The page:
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BCG INSTILLATION

BCG (Bacillus Calmette-Guérin) is a type of immunotherapy used in the treatment of bladder cancer. BCG is administered directly into the bladder via a catheter. 

ABOUT BCG

Bacillius Calmette-guerin is similar to the bacteria that causes tuberculosis.  It is a live modified version of the bacteria, therefore special precautions are required before, during and after the treatment.

WHY IS BCG REQUIRED?

BCG attaches to the bladder wall and stimulates an immune response to destroy the cancer cells.  It is used to treat superficial bladder cancer and to reduce the incidence of the cancer from returning.

In order to stimulate an inflammatory response the bacteria must be in direct with the bladder.  This requires the medication to be placed within the bladder using a catheter.

WHAT DOES BCG INVOLVE?

The initial course is a once a week treatment for six (6) weeks.

Your doctor may also arrange for a maintenance programme which is a shorter course on a regular basis.

We can perform the treatment either in our rooms or in hospital, as a day procedure.

Please inform your doctor if you are on the following medicines or treatments;

  • Antibiotics
  • Diuretics
  • Treatment for tuberculosis
  • Any immune suppressants
  • Radiation therapies
  • Bone marrow suppressants

Also inform your doctor if you have:

  • Blood in your urine
  • Incontinence
  • Tuberculosis
  • HIV

BCG is not advised for pregnant or lactating women.

A week before:

A urine test is required prior to the treatment to ensure that you do not have an infection.

If an infection is present it will be treated with antibiotics and the treatment course delayed for a short period.

Prior to treatment:

  • Do not drink anything for four (4) hours prior to your treatment. This limits the amount of urine produced during the treatment.
  • You may eat.
  • If you need to take medication this can be done with a mouthful of water.

During the treatment:

  • Do not drink during the treatment
  • A catheter will be inserted into the urethra to access the bladder. This is used to put the BCG into the bladder.
  • You will need to keep the medication in your bladder for 2 hours. Do not go to the toilet during this time.   If you are concerned about not being able to hold on for the duration of the treatment, speak to the nurse prior. In this case, the catheter may be left in place to help you retain the medication.
  • We require you to change position every 15 minutes

 After the treatment and for the following 6 hours:

  • Sit on the toilet to empty your bladder. This reduces splashing of urine. Do not flush the toilet.
  • Add two (2) cups of household bleach into the toilet
  • Close the lid
  • Wash and dry your hands
  • Let it stand for 15 minutes before flushing
  • If you have more that one toilet in the house, consider making one toilet your personal use for that day.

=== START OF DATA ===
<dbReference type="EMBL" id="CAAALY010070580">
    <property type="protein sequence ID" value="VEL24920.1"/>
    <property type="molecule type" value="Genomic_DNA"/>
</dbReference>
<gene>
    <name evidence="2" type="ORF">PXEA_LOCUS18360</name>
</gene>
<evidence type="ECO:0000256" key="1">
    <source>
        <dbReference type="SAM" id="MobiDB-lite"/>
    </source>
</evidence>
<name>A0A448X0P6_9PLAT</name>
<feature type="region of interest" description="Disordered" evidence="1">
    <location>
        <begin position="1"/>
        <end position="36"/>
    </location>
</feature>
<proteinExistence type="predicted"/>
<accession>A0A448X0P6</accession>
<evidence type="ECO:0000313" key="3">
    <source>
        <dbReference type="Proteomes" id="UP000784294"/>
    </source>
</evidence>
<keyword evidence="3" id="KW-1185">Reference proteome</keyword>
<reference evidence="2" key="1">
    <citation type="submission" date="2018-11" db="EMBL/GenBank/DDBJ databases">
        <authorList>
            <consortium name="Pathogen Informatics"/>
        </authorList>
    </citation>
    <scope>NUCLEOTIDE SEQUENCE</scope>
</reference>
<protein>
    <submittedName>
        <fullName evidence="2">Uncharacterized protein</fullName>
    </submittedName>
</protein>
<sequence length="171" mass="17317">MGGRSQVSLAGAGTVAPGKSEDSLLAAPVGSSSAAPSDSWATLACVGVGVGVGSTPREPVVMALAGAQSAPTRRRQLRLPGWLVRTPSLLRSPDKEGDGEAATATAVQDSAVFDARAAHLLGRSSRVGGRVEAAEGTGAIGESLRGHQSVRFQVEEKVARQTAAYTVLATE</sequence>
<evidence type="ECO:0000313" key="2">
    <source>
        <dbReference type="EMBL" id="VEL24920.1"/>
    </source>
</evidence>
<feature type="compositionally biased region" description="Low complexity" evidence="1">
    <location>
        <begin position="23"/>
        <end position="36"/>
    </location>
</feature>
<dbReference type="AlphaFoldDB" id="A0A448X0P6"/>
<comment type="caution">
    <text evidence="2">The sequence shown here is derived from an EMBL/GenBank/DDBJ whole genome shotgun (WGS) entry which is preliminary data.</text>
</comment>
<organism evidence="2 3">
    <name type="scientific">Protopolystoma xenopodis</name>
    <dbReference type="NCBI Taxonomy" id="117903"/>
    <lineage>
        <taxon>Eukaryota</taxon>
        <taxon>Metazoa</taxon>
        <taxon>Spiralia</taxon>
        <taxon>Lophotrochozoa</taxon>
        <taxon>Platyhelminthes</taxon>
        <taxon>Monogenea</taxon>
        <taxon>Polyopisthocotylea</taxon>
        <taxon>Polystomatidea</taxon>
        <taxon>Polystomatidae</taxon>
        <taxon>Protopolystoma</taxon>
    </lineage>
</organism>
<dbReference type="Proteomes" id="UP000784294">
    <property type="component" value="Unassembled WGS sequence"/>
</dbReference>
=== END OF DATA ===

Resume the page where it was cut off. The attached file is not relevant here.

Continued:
Sex

It is advisable to refrain from intercourse for the week after each treatment. The use of a condom may protect your partner provided it is used correctly and does not break.

Women should use additional birth control to prevent becoming pregnant during the treatment.

 Follow up

We need to check your bladder after the completion of your treatment course.

Please contact us a month after completion, if you have not received an appointment for a check cystoscopy.

WHAT IS THE RECOVERY AFTER BCG?

This is a day procedure and your can return to work when you wish.

The treatment needs to be held in your bladder for two hours but the whole process will take longer. Please expect to be at the hospital for most of the day.

You may drive to and from your appointments.

WHAT ARE THE RISKS OF BCG?

Common risks (1/2 – 1/10)

  • Infection in your urine. This usually means your next dose will need to be postponed.
  • Some bladder discomfort and discomfort when urinating
  • Flu-like symptoms which can last for two to three days
  • Urgently wanting to pass urine and needing to pass it more frequently (lasting up to 3 days)
  • Blood in your urine

Occasional risks (1/10 – 1/50)

  • Narrowing of the urethra following repeated catheterisation
  • Inflammation which can affect various parts of the body.

Rare risks (1/50 – 1/250)

  • Persistent or severe pain after treatment
  • Generalised (and serious) infection with BCG bacteria needing treatment in hospital with strong antibiotics.

Please notify your doctor or seek urgent medical attention if you have a:

  • Allergic reaction -shortness of breath, rash/hives, and/or swelling of the face or mouth
  • Signs of BCG infection – joint pain, chills and high fever (>39.5C) longer than 12 hours or moderate fever (>38.5C) longer than 2 days.
WHERE CAN I FIND MORE INFORMATION ABOUT BCG?

https://www.bladdercancer.org.au/

British Association of Urological Surgeons (BAUS): Instillation of BCG into the bladder for immunotherapy. https://www.baus.org.uk/_userfiles/pages/files/Patients/Leaflets/BCG.pdf

REFERENCES

Lawrentschuk, N (ed). (2017). Bladder Cancer.org.au Solving the puzzle. Leap Marketing Solutions. Australia.

Merck Sharp & Dohme. (2016). A guide for patient starting OncoTICE® treatment. [Brochure]. Macquarie Park: MSD.

OncoTICE. (2019). In MIMS Monograph.

The British Association of Urological Surgeons BAUS. (2017). Instillation of BCG into the bladder for immunotherapy. Retrieved from https://www.baus.org.uk/_userfiles/pages/files/Patients/Leaflets/BCG.pdf